A few words of homage to recording pioneer George W. Johnson (ca. 1846-1914). I had previously been under the mistaken impression that Williams and Walker were the first African American recording artists, but it turns out that Walker beat them by over a decade (although it might be accurate to say that Williams and Walker were the first African American STARS to record). Born in Virginia, Johnson was a street performer in New York City in 1890, when he was scouted by record companies in 1890 and hired to record two songs that became among the biggest hits of their day “The Whistling Coon” and “The Laughing Song”. These being the pioneer days of the industry, each cylinder had to be recorded individually — hence just the two tunes, which he recorded tens of thousands of times to fill the demand. Naturally, the content of “The Whistling Coon” would be considered racist by our standards, though it was very much in line with the doleful tastes of the day. The success of the songs was sufficient to get Johnson bookings in vaudeville on the strength of his fame. Later in the decade, he recorded two additional tunes, “The Laughing Coon” and “The Whistling Girl”.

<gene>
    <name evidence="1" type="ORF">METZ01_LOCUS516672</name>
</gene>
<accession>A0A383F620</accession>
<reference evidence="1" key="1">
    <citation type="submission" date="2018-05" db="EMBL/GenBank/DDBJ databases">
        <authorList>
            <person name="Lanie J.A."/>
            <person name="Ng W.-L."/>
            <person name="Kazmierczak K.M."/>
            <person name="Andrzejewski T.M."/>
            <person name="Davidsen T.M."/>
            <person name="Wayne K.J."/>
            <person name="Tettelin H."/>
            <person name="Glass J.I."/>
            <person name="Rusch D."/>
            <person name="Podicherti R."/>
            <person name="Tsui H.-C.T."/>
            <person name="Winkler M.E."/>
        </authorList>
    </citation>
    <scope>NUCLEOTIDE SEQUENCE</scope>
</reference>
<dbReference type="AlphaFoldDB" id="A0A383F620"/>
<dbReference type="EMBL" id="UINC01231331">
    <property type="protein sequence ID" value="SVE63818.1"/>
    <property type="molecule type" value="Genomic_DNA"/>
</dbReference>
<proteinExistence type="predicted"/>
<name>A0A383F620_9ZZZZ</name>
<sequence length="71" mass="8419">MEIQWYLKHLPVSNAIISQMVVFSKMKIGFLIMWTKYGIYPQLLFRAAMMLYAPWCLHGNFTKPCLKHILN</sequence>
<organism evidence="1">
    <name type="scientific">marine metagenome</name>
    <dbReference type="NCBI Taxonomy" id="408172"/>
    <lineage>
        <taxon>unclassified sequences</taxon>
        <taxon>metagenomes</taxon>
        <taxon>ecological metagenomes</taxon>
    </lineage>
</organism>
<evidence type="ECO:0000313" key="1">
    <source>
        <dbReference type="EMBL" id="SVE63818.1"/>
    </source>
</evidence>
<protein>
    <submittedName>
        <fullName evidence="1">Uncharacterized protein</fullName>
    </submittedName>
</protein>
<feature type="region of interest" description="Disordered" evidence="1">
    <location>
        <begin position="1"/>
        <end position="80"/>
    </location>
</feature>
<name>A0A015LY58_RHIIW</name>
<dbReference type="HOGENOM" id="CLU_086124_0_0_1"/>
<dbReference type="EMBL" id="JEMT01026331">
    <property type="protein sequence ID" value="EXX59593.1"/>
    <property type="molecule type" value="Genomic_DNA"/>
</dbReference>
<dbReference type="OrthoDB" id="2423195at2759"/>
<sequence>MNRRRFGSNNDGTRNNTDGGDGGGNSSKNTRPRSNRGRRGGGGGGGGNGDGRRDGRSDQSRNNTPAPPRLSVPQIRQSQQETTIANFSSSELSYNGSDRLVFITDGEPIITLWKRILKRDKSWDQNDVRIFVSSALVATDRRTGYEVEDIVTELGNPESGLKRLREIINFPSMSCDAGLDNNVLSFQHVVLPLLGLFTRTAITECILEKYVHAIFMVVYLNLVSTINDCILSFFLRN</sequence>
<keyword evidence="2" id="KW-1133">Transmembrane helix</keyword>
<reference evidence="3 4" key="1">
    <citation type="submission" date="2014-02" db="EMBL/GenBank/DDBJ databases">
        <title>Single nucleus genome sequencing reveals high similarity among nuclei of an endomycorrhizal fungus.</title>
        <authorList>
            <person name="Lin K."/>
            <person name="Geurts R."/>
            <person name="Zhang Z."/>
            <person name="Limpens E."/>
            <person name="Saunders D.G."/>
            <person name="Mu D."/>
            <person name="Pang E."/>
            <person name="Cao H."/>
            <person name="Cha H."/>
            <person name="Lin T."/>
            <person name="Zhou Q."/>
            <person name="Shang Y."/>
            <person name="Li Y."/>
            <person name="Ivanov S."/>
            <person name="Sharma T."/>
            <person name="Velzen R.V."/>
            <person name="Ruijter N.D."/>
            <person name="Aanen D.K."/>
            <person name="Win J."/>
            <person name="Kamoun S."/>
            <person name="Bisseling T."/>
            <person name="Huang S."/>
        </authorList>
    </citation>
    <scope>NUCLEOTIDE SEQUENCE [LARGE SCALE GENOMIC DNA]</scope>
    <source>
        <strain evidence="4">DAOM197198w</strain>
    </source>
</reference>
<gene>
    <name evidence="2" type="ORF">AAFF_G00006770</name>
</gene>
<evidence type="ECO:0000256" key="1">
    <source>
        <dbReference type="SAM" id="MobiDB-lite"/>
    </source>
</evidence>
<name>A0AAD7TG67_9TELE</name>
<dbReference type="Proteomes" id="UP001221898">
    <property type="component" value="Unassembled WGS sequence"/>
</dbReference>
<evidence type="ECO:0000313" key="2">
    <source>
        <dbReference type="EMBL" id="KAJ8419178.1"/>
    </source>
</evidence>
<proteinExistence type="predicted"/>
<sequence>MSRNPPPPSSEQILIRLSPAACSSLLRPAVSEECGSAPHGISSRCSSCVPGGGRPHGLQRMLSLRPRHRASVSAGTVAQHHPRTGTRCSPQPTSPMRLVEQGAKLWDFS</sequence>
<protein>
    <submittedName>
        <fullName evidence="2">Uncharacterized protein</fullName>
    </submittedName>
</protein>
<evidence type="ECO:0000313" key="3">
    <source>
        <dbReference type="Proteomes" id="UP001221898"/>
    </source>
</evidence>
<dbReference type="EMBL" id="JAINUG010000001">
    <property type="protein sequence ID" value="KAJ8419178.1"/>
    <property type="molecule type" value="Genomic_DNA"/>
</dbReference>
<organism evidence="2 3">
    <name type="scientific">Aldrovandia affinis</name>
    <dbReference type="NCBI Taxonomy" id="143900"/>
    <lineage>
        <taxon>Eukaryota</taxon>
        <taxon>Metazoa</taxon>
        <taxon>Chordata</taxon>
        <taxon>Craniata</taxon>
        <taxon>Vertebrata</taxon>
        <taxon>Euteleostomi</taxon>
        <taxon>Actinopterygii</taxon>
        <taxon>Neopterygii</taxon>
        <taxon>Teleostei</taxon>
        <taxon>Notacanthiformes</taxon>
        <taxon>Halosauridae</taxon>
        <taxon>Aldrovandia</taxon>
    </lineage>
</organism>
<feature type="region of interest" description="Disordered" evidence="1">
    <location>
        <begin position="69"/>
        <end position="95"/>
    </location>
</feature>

In 1895, Johnson’s common-law wife, a German-American woman was founded dead in their apartment. This sad event might not be considered noteworthy but for the fact that four years later, a second common-law wife by the name of Roskin Stuart was found beaten to unconsciousness in his apartment. She died of her injuries a short time later. Johnson was tried for murder and found not guilty.
Johnson’s recording career lasted until about 1910, by which time numerous other performing artists had followed the trail he blazed, and he was forgotten. His final years were spent working as a doorman for Len Spencer, with whom he’d earlier performed. He was in his late 60s at the time of his death.
For more on vaudeville and variety theatre, please see No Applause, Just Throw Money: The Book That Made Vaudeville Famous.